Some authorities estimate that medication errors account for almost 7,000 deaths each year in the U.S.; others say that adverse drug reactions (ADRs) account for as many as 106,000 deaths annually in the U.S. From 3% to 28% of all hospital admissions are related to ADRs, and 10% to 20% of ADRs are considered preventable.

The IOM estimates that medical (not just medication) errors cause 44,000 to 98,000 deaths annually in American hospitals and that medication errors account for one out of 131 outpatient deaths and one out of 854 inpatient deaths.
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To put a financial perspective on this problem, the hospital costs of ADRs in the U.S. have been estimated to be as high as $4 billion per year. In total, more than $175 billion is spent annually in the U.S. to treat ADEs, representing $1.33 spent treating ADRs for every $1.00 spent on medications.

In 1980, medical school graduates had to become familiar with the safety profiles of about 60 drugs; by the year 2000, this number had grown to 300 drugs. Potential drug-drug interactions have increased dramatically with the rise in the number of potential drugs administered. Medical schools in the nation now struggle to catch up to ever-growing educational demands, as quoted by one educator:

“The problem that we’re really facing is lack of education. The average medical student receives 27 minutes [of instruction] on opioids in four years of medical school.”

Dr. Raymond Woosley, in a personal conversation (June 19, 2004) stated that only about 20 medical schools had formal courses in clinical pharmacology.

In curriculum committees, there is intense pressure for medical students to spend time in required courses as well as a push for them to spend more time taking elective courses. Jefferson Medical College in Philadelphia offers an elective course called Clinical Pharmacology and Therapeutics, but only 30 to 40 of the 230 senior medical students have chosen to take it. A description of the syllabus can be seen on the Thomas Jefferson University Clinical Pharmacology.


ADEs are identified more often in ambulatory medicine than in inpatient practices. The evidence suggests that the rate of ADEs among ambulatory patients may be as high as 27% (compared with 3% to 5%, as cited for inpatient therapy), pos­sibly reflecting the longer rates of exposure or less intensive monitoring for outpatients.

ADRs can be difficult to identify and manage in ambulatory care, but the difficulty does not alter the profound importance of this public health problem. The individual events themselves can be subtle and infrequent, lost amid a sea of frenetic outpatient activity. For example, although ADRs are estimated to be the fourth to sixth leading causes of death in the U.S., NSAIDs are associated with just 5.5 hospital admissions per 10,000 patients treated with these drugs in primary care. Many hospital admissions are not recognized or documented as resulting from an ADR. The challenges in recognizing the problems are exceeded only by their importance in public health.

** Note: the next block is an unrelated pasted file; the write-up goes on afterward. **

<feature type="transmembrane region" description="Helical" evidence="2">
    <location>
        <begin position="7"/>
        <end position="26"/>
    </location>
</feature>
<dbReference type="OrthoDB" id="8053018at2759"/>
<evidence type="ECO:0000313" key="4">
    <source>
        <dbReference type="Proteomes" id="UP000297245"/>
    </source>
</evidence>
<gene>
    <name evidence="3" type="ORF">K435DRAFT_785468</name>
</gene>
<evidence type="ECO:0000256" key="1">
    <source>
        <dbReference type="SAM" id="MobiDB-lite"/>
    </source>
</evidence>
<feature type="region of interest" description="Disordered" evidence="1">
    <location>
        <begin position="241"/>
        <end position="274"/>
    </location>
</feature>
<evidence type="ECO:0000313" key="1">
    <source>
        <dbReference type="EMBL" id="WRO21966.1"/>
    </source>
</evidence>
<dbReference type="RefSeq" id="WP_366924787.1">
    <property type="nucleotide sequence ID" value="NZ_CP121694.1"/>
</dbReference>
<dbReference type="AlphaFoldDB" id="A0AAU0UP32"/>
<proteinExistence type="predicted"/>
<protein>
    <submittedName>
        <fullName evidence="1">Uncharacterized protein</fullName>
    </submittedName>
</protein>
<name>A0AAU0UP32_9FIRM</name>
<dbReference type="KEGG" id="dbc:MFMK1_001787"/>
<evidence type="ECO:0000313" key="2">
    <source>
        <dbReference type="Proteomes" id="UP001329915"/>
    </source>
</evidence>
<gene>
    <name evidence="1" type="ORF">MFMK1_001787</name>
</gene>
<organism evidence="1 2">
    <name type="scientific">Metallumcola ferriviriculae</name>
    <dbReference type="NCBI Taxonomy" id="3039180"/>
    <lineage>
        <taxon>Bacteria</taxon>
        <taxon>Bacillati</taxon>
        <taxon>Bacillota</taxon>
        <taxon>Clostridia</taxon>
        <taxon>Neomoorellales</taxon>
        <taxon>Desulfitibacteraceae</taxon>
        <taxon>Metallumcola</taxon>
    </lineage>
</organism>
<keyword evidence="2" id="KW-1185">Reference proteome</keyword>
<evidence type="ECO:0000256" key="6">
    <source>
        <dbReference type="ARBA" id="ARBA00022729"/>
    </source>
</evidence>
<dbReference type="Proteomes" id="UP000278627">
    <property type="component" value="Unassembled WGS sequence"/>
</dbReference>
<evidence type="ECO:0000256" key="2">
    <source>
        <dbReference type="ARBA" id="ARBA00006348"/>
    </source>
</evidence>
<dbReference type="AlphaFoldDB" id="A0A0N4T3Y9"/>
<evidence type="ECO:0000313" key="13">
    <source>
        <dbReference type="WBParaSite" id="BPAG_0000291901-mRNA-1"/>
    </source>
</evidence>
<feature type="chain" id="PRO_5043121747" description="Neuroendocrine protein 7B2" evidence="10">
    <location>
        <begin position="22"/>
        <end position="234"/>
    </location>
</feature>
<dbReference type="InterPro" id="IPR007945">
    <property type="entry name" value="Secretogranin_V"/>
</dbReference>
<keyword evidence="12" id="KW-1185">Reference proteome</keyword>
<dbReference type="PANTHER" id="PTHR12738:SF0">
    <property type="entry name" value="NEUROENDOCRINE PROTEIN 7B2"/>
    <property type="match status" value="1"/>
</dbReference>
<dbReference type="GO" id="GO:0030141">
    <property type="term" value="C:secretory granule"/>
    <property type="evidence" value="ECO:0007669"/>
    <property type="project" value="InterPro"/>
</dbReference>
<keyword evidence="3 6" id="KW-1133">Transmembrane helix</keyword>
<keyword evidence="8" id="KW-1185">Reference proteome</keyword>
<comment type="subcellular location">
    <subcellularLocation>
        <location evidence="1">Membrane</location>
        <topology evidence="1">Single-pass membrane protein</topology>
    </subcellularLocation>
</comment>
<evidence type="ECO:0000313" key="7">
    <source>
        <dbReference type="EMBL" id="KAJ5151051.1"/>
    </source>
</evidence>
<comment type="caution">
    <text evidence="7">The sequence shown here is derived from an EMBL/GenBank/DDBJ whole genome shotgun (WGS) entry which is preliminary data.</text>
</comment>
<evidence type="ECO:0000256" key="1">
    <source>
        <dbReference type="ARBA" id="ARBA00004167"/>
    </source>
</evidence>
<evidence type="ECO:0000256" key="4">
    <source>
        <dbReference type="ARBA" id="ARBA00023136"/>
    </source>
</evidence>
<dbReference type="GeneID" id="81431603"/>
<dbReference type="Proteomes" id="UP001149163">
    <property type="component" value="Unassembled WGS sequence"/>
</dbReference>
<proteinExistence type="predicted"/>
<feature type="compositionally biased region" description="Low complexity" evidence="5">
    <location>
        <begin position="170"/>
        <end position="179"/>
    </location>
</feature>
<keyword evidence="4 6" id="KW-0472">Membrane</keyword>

It is interesting to note that the more severe ADEs are also the most preventable. This may be an unexpected finding, but it is indeed fortunate. In 2003, Gurwitz et al. estimated that more than 25% of 1,900,000 ADEs were potentially avoidable. Furthermore, of 180,000 life-threatening or fatal ADEs per year, more than 50% were considered preventable. These authors concluded that the most severe ADEs were also the most avoidable. UK viagra

One might think that the largest risk is derived from medications that physicians prescribe infrequently and with which they are not thoroughly familiar. However, most ADEs occur with the drugs that are commonly used; consequently, it is these drugs that should be the prime target of improvement programs. This fact is probably statistically driven: the more frequently a drug is used, the more errors will result, even if the percentage of ADEs relative to the number of usages is lower.

In one cohort study of 30,397 Medicare enrollees in a multi-specialty group practice, Gurwitz et al. concluded that “the prescription of a drug for which there was a well-established, clinically important interaction [with warfarin] was a common error.”

Another recent study of 49,658 electronic medical records revealed four patterns of care that resulted in 72% of drug-related morbidity events that could have been averted:

  • prolonged use of NSAIDs in people with known hypertension, congestive heart failure, peptic ulcer disease, or upper gastrointestinal bleeding
  • use of angiotensin-converting enzyme (ACE)-inhibitors with inadequate monitoring of serum creatinine and potassium levels
  • use of a hypnotic-anxiolytic agent with a long half-life
  • failure to provide secondary coronary prophylaxis with beta blockers

These widespread problems result from commonly prescribed medications.

The United States Pharmacopeia (USP) Patient Safety offers a wealth of reviews of medication-related issues. Although the site’s MEDMARX medication-reporting program tracks hospitalized patient information (i.e., inpatient medication errors), it is not surprising that some of the most commonly administered drugs are the ones most often associated with medication errors.
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The five drugs most commonly associated with errors, as described in the USP Drug Safety Review of December 8, 2003, were insulin, albuterol, morphine, potassium chloride, and heparin.